Before we get into correct spotting for the squat, proper foot wear should be noted. It is the only thing between your body and its connection with the ground. Shoes that have a solid heel and sole with good grip are optimal. Squatting barefoot or in tennis shoes may cause unnecessary slippage by foot sweat, or squishiness in the heel, respectively.

How to Spot the Squat

A two-person spot is optimal for the lifter as well as the spotters involved. To correctly spot the squat, a few things must be checked prior to the lift. Always make sure the area around the rack and uprights is clear of extra collars or weights that may be lying around. Collars must be used to ensure the weights stay in place and do not rattle. Also, always make the last check to see that the weight on the bar is correct in order to prevent a misload.

Prior to the start of the lift, the spotters will assume their respective positions on each side of the barbell. At this point, the lifter may ask the spotter to check and ensure that he has the barbell aligned correctly with the middle of his back. Once this is checked, the spotter will get back into position.The lifter will then pick up the barbell out of the squat uprights and walk back. The spotters will also walk back, with their hands and arms in the position that is shown in the photo. Having the crook of the elbow under the barbell sleeve and the hands by the plates will ensure that if the lifter misses a rep, the bar will be caught, held stable, and that the spotters can still see the J-hooks for helping return the barbell back into them. Other positions for the spotters such as cupping your hands and hovering underneath the barbell sleeve are not as safe as the bar can slip through your fingers, and don’t allow for a clear view of the J-hooks. 

As the lifter squats down, the spotters will also squat down, as needed. The spotters must stay alert to make sure they do not touch the barbell during the movement. They only touch the bar in the case the lifter misses the rep. If a missed rep does occur, the spotters will grab the plates with their hands and use the crook of the elbow to catch the sleeve of the barbell and help the lifter squat back up into the upright position. This process goes much better if the spotters can see both the lifter and each other. The case of the lifter dumping the weight onto the spotters after a miss is both selfish and unsafe. To quote Mark Rippetoe in Starting Strength, “Any lifter who bails out of the missed rep and leaves the spotters holding the bar needs to be beaten with a hammer.”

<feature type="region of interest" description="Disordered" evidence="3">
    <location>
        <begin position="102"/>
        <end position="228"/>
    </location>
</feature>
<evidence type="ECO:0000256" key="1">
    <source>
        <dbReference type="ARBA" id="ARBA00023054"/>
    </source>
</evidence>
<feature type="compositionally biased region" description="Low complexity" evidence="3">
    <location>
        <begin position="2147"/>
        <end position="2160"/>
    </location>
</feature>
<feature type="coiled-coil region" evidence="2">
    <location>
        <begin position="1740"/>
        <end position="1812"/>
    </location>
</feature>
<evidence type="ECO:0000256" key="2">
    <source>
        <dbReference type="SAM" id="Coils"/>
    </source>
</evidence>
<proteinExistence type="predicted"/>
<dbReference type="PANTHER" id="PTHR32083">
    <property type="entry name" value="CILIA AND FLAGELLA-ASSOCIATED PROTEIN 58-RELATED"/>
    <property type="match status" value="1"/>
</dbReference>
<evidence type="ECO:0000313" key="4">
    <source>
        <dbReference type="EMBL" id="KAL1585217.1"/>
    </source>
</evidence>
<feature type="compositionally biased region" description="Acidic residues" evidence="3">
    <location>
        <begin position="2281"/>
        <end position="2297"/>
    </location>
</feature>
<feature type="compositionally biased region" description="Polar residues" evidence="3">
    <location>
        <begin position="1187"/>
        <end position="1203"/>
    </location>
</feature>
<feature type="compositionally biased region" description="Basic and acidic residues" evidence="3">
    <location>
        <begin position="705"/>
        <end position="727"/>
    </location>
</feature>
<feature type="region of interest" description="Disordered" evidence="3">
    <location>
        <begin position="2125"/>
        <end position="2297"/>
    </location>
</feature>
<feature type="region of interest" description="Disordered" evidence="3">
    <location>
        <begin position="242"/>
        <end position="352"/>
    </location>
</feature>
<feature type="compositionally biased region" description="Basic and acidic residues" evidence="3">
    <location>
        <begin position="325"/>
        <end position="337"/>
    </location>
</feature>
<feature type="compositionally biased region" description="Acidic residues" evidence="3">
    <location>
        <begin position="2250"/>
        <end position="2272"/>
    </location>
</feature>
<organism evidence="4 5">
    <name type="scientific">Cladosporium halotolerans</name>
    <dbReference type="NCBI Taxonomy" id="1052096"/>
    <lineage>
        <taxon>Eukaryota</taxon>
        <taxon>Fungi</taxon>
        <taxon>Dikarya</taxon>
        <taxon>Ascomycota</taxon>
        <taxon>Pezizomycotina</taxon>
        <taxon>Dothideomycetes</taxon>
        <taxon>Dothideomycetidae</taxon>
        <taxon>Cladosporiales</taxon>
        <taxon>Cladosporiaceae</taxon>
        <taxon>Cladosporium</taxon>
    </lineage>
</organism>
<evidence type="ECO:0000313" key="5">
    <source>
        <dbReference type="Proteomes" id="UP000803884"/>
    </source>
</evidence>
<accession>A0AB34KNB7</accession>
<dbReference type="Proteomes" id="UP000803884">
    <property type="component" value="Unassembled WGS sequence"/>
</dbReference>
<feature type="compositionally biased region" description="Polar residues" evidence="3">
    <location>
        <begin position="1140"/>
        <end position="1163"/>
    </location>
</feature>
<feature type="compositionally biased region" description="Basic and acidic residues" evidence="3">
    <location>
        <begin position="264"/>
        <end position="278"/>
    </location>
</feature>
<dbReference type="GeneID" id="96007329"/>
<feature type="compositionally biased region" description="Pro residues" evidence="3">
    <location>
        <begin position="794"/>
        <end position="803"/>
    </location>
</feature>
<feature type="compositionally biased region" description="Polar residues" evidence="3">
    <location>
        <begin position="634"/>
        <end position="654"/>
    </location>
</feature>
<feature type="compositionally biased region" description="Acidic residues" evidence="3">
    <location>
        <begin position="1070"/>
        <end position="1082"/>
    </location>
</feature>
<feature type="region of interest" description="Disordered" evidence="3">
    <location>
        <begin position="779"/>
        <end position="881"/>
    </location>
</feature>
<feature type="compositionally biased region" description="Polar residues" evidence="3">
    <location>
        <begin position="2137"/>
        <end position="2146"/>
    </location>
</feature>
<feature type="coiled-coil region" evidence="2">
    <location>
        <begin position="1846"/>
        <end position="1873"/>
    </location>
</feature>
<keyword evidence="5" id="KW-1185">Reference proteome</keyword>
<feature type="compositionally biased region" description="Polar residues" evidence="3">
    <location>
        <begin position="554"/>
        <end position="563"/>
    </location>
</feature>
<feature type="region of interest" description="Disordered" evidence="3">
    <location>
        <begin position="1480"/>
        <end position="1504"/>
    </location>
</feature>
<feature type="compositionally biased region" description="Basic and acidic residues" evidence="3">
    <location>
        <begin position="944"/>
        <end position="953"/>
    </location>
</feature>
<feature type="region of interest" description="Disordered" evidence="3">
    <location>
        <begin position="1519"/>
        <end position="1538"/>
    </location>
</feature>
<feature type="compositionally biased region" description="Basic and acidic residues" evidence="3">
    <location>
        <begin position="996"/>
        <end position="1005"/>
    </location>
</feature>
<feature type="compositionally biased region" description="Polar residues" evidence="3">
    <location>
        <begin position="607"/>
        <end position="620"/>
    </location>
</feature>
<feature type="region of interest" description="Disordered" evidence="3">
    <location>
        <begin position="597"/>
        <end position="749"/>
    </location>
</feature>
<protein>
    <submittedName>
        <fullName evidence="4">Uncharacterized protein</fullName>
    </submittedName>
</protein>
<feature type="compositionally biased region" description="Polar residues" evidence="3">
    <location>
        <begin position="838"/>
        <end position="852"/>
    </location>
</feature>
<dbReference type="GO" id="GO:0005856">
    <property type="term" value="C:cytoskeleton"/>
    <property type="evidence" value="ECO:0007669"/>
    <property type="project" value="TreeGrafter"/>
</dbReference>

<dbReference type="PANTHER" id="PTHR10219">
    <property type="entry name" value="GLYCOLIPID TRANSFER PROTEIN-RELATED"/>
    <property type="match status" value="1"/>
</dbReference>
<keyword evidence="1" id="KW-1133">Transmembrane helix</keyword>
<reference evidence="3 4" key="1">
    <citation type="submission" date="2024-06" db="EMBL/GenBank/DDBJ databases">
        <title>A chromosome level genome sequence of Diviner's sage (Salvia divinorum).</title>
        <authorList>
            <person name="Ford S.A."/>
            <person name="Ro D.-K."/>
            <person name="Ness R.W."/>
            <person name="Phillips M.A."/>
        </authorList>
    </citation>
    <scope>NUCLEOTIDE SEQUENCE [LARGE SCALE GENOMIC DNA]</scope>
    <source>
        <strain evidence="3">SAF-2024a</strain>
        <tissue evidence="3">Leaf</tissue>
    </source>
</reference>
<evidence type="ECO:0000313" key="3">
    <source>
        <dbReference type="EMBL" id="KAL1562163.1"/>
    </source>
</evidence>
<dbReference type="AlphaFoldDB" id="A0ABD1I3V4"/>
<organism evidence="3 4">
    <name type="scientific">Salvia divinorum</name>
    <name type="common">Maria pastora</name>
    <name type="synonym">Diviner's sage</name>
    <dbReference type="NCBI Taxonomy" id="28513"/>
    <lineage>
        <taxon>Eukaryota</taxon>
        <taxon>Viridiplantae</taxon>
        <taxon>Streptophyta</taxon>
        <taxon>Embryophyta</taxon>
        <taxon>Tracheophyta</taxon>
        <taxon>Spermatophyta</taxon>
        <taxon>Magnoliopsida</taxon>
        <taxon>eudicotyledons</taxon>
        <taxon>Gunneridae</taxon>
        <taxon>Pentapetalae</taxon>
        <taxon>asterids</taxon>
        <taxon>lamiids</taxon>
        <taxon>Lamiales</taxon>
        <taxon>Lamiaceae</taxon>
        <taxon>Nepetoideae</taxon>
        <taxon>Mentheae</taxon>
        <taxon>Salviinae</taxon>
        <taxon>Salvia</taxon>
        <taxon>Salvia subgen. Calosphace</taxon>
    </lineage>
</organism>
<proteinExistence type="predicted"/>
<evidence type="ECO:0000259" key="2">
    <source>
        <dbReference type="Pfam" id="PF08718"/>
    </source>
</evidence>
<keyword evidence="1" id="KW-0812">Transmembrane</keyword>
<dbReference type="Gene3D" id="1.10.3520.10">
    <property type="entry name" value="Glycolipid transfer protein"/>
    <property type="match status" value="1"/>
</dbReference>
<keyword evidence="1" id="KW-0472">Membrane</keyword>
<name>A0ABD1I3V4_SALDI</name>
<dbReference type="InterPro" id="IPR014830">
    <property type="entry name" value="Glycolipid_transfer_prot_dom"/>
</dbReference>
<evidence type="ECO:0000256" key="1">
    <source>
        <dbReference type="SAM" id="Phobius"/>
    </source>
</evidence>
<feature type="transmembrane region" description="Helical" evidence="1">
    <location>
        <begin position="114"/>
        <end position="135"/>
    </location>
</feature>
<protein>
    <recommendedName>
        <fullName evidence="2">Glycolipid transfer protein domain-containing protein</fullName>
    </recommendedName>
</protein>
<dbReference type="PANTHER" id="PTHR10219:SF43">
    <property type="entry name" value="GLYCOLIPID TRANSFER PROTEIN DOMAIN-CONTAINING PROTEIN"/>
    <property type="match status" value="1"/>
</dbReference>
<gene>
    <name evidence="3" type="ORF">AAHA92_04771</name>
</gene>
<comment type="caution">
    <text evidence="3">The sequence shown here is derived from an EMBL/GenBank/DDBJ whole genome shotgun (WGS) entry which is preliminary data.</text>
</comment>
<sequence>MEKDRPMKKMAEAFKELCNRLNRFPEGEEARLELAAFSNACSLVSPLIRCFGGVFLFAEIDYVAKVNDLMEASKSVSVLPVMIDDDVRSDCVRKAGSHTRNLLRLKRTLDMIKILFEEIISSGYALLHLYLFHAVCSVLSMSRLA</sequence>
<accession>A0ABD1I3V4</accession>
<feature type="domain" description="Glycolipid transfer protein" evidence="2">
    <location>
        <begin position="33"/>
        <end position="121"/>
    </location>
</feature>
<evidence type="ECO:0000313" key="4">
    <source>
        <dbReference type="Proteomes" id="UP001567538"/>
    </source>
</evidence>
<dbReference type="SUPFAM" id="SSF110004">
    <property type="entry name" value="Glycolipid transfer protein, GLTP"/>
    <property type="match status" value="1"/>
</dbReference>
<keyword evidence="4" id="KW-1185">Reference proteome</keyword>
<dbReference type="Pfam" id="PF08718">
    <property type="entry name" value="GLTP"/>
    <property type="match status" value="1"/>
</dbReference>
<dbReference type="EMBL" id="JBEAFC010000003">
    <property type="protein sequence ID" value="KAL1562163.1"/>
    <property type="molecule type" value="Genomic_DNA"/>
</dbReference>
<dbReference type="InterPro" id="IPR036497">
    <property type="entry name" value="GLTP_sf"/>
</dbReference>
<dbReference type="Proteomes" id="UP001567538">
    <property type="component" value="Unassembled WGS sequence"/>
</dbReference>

Once the lifter is finished with the set, both the spotters and lifter will walk forward to guide the bar back into the rack. During this process, the spotters DO NOT take any of the weight of the bar, since any attempt to do so will be asymmetrical and will upset the lifter’s balance under the load. The spotters’ job is just making sure that the bar gets safely into the J-hooks, and this does not require that a spotter lift the bar. The bar must hit the uprights of the rack first and then slide down into the J-hooks. Once the bar is placed back in the rack, the spot is finished.

Squatting Alone. To squat alone safely requires that the lifter must squat inside a power rack and use the safety pins. Collars are still used to prevent weight sliding off and weight rattling. Prior to the lift, the lifter will set the safety pins at a height slightly lower than where the barbell would be at the bottom of the squat. This is to prevent excessive depth exposure while still allowing the lifter to squat his full range of motion. If the lifter happens to miss a rep, he can safely lower the bar down to the safety pins and get out from under the bar. 

The lifter will still check to make sure that the platform area is free of unnecessary debris. Once all the above is checked, the lifter can then safely squat. Once the set is completed, the lifter will walk forward until he hits the power rack uprights, and then slide the bar down into the J-Hooks. Never just aim to drop the bar into the J-hooks, as you may miss and cause unnecessary injury or equipment damage.

Bench Press

Correctly spotting the bench press requires one spotter. The role of the spotter is limited to helping the lifter get the bar out of the rack and into the starting position (in the case that a lift-off is requested by the lifter), and once the lift is completed, guiding the barbell back into the rack. Correct spotting ensures that there will be no question that the lifter is the one who actually bench pressed the weight.

Bench Press Grip

bench press grip

A lifter should NEVER use a “false grip”  while benching. A false grip (or sometimes called “suicide” grip) is where the thumbs are not wrapped around the bar. Lifters do this in order to keep the bar over the pad on the lower hand, and appropriately over the wrist and elbow in order to negate any necessary moment arm on the wrist. However, the risk is not worth the reward in holding a bar this way. With practice, any lifter can wrap his thumbs around the bar and still keep the wrists “stiff” in order to prevent the bar rolling down towards the fingers, thus bending the wrists and creating unnecessary moment force and an energy leak. The thumbs wrapped securely around the bar reduce the chance that the bar could ever slip out of the hands of the lifter.